Sea Shepherd should live up to claims of being nonviolent

    A battle unfolded on the high seas last weekend just north of Libyan waters. The engaged parties belonged neither to NATO nor Gaddafi’s forces. They were instead Tunisian fishermen and the crew members of the US-based Sea Shepherd Conservation Society. Fighting broke out when Sea Shepherd, which is on a mission to defend the extremely endangered bluefin tuna from illegal fishing, attempted to inspect the catch of five fishing boats.

    Despite the justness of Sea Shepherd’s cause and the sincere bravery of the crew, the following report from the Associated Press reads like a how-not-to guide for waging nonviolent struggle—from the activists’ use of water canons and stink bombs, which hurt the chance of gaining widespread sympathy for the cause and increase the likelihood of fatalities, to the complete indifference toward the Tunisians. These are people who, after all, just overthrew a dictator, in part because of a jobs crisis. Is it possible these fisherman were fighting Sea Shepherd more for job security than for a terrible industry that’s going to send the fish to some expensive Western sushi restaurant anyway?

    The Sea Shepherd environmentalists – who have no official enforcement powers – deployed a small launch to inspect the cage, while the Tunisians suddenly scrambled two, then three small dinghies to protect their net. Others tried to cut off the Steve Irwin [Sea Shepherd’s ship] or chase it away.

    Fishermen in the larger boats threw heavy links of chain at the environmentalists – hitting no one, but eventually forcing the dinghies to retreat without being able to determine if there were tuna in the cage.

    A larger Tunisian boat pulled along the port side of the Steve Irwin and the crew pelted the environmentalists with chain links. The crew of the Irwin responded with water from fire hoses and stink bombs containing, they said, rancid butter.

    A Tunisian dinghy also towed a rope in front of the Steve Irwin, hoping it would get tangled in the propeller and disable the ship.

    Meanwhile, the cries of the Tunisians could be overheard radioing the French military for help, saying environmentalist divers were in the water trying to cut their nets.

    That was not the case. However, the Sea Shepherd volunteers are prepared to do exactly that to free the tuna, if they determine the fishing to have been illegal – and they have done it in the past.

    The Irwin’s officers deemed sending in divers at this point too dangerous. The Tunisians were aggressive, and they had deployed divers to protect their cage – which could have led, in effect, to hand-to-hand combat in the sea.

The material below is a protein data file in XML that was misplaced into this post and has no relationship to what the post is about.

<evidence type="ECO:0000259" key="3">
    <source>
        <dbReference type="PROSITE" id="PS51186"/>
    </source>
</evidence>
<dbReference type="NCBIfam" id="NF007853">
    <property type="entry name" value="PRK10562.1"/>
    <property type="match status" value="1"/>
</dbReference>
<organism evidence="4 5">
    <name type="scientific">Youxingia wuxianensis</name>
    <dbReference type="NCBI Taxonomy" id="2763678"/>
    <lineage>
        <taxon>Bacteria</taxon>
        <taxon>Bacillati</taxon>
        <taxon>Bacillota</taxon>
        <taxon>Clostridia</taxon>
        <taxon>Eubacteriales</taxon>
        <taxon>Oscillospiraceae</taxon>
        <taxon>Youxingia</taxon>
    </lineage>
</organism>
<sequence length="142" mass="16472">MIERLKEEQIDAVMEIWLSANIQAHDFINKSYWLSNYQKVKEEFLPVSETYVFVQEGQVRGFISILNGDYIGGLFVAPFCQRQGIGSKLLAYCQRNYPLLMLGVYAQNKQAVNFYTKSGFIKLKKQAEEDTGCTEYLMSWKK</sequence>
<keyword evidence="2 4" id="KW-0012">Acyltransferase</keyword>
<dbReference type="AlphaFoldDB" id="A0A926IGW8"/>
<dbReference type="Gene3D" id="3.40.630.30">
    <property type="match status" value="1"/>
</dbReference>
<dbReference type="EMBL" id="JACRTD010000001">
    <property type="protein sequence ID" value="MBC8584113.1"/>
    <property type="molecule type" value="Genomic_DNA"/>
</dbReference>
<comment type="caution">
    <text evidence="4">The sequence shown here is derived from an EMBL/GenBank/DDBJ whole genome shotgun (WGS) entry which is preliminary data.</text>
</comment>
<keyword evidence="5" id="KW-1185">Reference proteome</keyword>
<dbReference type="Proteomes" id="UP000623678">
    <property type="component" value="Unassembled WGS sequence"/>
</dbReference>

A French military jet appeared on the scene in short order and flew over the area at an altitude of a couple of hundred feet as the drama unfolded below.

    Eventually, the Steve Irwin broke off contact so it could continue to research whether the fishing was illegal.

    Despite Sea Shepherd’s hostile tactics, founder and captain Paul Watson believes his organization to be nonviolent. In a recent interview with the San Francisco Examiner, Watson used the term “aggressive nonviolence” to describe Sea Shepherd’s tactics, adding, “We don’t break laws and we don’t hurt people.”

    There are several problems with that logic. First off, breaking laws is oftentimes a nonviolent act, particularly when the law is unjust or not doing its job, as in the case of allowing the illegal fishing of bluefin tuna. So, there would be no shame in Sea Shepherd breaking the law if it were done for the purpose of saving a life without endangering another.

    That brings us to Watson’s concept of aggression. Many nonviolent activists would argue that nonviolence is aggressive—certainly in respect to being forceful and going after something with the intent to win. Aggression ceases to be nonviolent, however, when the opponent’s health and safety are threatened. It may be that Sea Shepherd has never physically harmed anyone, but their tactics seem to be ever-escalating in that direction—especially with the revelation that they possess non-lethal weapons.

    So why does Sea Shepherd insist on calling itself nonviolent? Perhaps it rightly understands that nonviolence is the most widely accepted form of resistance. What it doesn’t seem to undersand, however, is that beyond the veneer are proven strategies and tactics that also make nonviolence the most effective form of resistance. Rather than make up its own rules and engage in actions that defy the very dynamics that make nonviolence work, Sea Shepherd should actually study what it proclaims itself to be.

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